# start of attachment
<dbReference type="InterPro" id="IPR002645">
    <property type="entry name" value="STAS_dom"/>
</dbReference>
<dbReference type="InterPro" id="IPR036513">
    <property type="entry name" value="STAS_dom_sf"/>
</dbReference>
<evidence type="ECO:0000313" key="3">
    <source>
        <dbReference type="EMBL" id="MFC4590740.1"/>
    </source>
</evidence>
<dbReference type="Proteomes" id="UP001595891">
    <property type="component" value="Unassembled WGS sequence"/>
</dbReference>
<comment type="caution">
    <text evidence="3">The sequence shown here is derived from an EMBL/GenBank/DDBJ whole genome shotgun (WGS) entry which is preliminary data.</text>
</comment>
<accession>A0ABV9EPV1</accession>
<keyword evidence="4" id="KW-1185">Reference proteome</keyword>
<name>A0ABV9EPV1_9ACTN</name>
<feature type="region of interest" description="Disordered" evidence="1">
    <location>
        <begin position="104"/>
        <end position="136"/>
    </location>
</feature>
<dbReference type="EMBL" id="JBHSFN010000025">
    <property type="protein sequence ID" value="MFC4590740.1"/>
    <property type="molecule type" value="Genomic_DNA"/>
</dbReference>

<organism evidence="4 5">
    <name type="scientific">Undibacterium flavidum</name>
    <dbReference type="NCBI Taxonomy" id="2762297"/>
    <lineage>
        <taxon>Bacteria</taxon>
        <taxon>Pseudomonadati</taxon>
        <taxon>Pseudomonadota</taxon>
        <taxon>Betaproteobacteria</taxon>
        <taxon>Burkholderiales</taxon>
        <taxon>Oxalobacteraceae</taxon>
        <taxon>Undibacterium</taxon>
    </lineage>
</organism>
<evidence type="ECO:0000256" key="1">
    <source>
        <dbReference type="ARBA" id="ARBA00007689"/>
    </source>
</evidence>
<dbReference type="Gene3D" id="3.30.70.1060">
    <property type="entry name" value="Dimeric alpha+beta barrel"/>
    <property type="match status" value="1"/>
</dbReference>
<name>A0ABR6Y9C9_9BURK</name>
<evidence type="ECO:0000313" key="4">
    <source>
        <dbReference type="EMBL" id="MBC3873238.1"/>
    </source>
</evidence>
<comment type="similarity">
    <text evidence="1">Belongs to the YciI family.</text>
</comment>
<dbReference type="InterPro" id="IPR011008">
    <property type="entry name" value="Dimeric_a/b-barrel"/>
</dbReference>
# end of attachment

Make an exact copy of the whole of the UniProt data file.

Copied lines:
<dbReference type="InterPro" id="IPR002645">
    <property type="entry name" value="STAS_dom"/>
</dbReference>
<dbReference type="InterPro" id="IPR036513">
    <property type="entry name" value="STAS_dom_sf"/>
</dbReference>
<evidence type="ECO:0000313" key="3">
    <source>
        <dbReference type="EMBL" id="MFC4590740.1"/>
    </source>
</evidence>
<dbReference type="Proteomes" id="UP001595891">
    <property type="component" value="Unassembled WGS sequence"/>
</dbReference>
<comment type="caution">
    <text evidence="3">The sequence shown here is derived from an EMBL/GenBank/DDBJ whole genome shotgun (WGS) entry which is preliminary data.</text>
</comment>
<accession>A0ABV9EPV1</accession>
<keyword evidence="4" id="KW-1185">Reference proteome</keyword>
<name>A0ABV9EPV1_9ACTN</name>
<feature type="region of interest" description="Disordered" evidence="1">
    <location>
        <begin position="104"/>
        <end position="136"/>
    </location>
</feature>
<dbReference type="EMBL" id="JBHSFN010000025">
    <property type="protein sequence ID" value="MFC4590740.1"/>
    <property type="molecule type" value="Genomic_DNA"/>
</dbReference>

<organism evidence="4 5">
    <name type="scientific">Undibacterium flavidum</name>
    <dbReference type="NCBI Taxonomy" id="2762297"/>
    <lineage>
        <taxon>Bacteria</taxon>
        <taxon>Pseudomonadati</taxon>
        <taxon>Pseudomonadota</taxon>
        <taxon>Betaproteobacteria</taxon>
        <taxon>Burkholderiales</taxon>
        <taxon>Oxalobacteraceae</taxon>
        <taxon>Undibacterium</taxon>
    </lineage>
</organism>
<evidence type="ECO:0000256" key="1">
    <source>
        <dbReference type="ARBA" id="ARBA00007689"/>
    </source>
</evidence>
<dbReference type="Gene3D" id="3.30.70.1060">
    <property type="entry name" value="Dimeric alpha+beta barrel"/>
    <property type="match status" value="1"/>
</dbReference>
<name>A0ABR6Y9C9_9BURK</name>
<evidence type="ECO:0000313" key="4">
    <source>
        <dbReference type="EMBL" id="MBC3873238.1"/>
    </source>
</evidence>
<comment type="similarity">
    <text evidence="1">Belongs to the YciI family.</text>
</comment>
<dbReference type="InterPro" id="IPR011008">
    <property type="entry name" value="Dimeric_a/b-barrel"/>
</dbReference>